The push to extradite a man who broke out of a prison on a helicopter in 1999 is an exercise in bureaucratic “paper shifting”, a court has heard.

A push to extradite a man, who escaped from a Sydney prison in a helicopter in 1999, is a burden on taxpayers, a court has heard.

John Reginald Killick, 72, was granted parole earlier this month after serving 15 years for a number of bank robberies and for the brazen Silverwater jail escape by the helicopter hijacked by his then girlfriend Lucy Dudko.

The breakout sparked international media coverage and the pair spent about 45 days on the run before being captured by police at a caravan park in Sydney’s west.

On the day Killick was released last week, NSW prosecutors sought to have him put back behind bars by extraditing him to Queensland for breaching a parole order in 1993.

Speaking at a hearing on Tuesday on the validity of the Queensland warrant, Killick’s barrister Joseph Crowley said the whole exercise was “merely one of paper shifting”.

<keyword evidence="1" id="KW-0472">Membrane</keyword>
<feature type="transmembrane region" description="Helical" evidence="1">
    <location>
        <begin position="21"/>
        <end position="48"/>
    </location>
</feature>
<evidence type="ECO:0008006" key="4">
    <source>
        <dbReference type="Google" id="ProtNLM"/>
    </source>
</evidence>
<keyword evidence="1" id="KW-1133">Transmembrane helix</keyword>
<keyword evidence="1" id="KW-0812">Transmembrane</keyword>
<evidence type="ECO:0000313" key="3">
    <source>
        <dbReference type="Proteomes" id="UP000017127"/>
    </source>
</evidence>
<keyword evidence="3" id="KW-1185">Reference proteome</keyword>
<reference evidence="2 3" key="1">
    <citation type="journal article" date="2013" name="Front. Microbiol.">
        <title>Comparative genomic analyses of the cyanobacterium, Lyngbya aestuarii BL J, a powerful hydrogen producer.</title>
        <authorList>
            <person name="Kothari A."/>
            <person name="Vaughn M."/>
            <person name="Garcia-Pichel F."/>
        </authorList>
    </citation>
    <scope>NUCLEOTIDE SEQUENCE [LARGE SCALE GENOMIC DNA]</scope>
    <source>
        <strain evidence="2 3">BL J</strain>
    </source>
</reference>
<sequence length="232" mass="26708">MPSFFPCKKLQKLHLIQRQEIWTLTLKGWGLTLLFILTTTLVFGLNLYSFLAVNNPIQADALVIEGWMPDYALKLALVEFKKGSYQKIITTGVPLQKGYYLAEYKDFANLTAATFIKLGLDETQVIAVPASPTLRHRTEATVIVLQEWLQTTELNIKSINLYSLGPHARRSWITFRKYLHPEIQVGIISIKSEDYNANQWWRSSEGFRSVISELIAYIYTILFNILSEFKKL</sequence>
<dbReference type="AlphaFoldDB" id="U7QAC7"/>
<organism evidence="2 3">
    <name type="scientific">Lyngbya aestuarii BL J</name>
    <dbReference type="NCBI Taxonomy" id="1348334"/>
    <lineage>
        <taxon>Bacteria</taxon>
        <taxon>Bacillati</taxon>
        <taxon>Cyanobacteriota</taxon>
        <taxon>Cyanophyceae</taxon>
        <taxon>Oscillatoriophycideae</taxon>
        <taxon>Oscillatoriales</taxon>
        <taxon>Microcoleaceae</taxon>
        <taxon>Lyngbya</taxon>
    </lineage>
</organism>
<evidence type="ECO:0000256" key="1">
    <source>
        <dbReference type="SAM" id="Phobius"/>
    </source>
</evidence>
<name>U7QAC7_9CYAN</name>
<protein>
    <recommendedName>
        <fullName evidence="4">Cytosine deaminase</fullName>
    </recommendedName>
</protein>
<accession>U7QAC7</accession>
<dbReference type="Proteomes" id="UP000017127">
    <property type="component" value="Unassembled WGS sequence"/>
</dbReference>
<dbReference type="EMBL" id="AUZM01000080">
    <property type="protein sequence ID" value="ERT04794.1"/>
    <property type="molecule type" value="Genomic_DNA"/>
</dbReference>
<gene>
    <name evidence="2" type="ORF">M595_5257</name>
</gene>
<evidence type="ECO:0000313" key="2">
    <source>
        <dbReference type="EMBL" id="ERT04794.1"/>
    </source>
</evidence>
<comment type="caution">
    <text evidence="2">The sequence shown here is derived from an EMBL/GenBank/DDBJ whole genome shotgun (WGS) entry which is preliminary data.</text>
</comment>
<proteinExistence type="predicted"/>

“It is an incredible burden on the taxpayers of NSW and Queensland,” he told the Downing Centre Local Court.

If extradited, Mr Crowley said Queensland authorities had indicated Killick would likely serve a “limited time” in prison.

“We are going up there to make an application for parole to have it accepted and then come back here,” he said.

At the time of the alleged breach in 1993, Killick was on parole for an armed robbery he committed in Brisbane in 1983.

As part of his parole conditions, police prosecutor Sergeant Kellie Chessor said he was being supervised by NSW authorities and needed to report to them.

But she said he had failed to report and should now be extradited and taken to a Queensland prison.

“This man has been convicted of a serious offence,” she said.

“The community expects that someone convicted of these offences serve their required time.”

Magistrate Janet Wahlquist will hand down her decision next month.

Speaking outside court, Killick’s lawyer Eidan Havas said the prosecution case was “petty at best”.

“He has done his time, he just wants to get on with his life,” Mr Havas told reporters.

Killick said he had been spending the past few days with his wife Gloria, who was supporting him in court.

“We had a quiet time … it has been great,” he told reporters.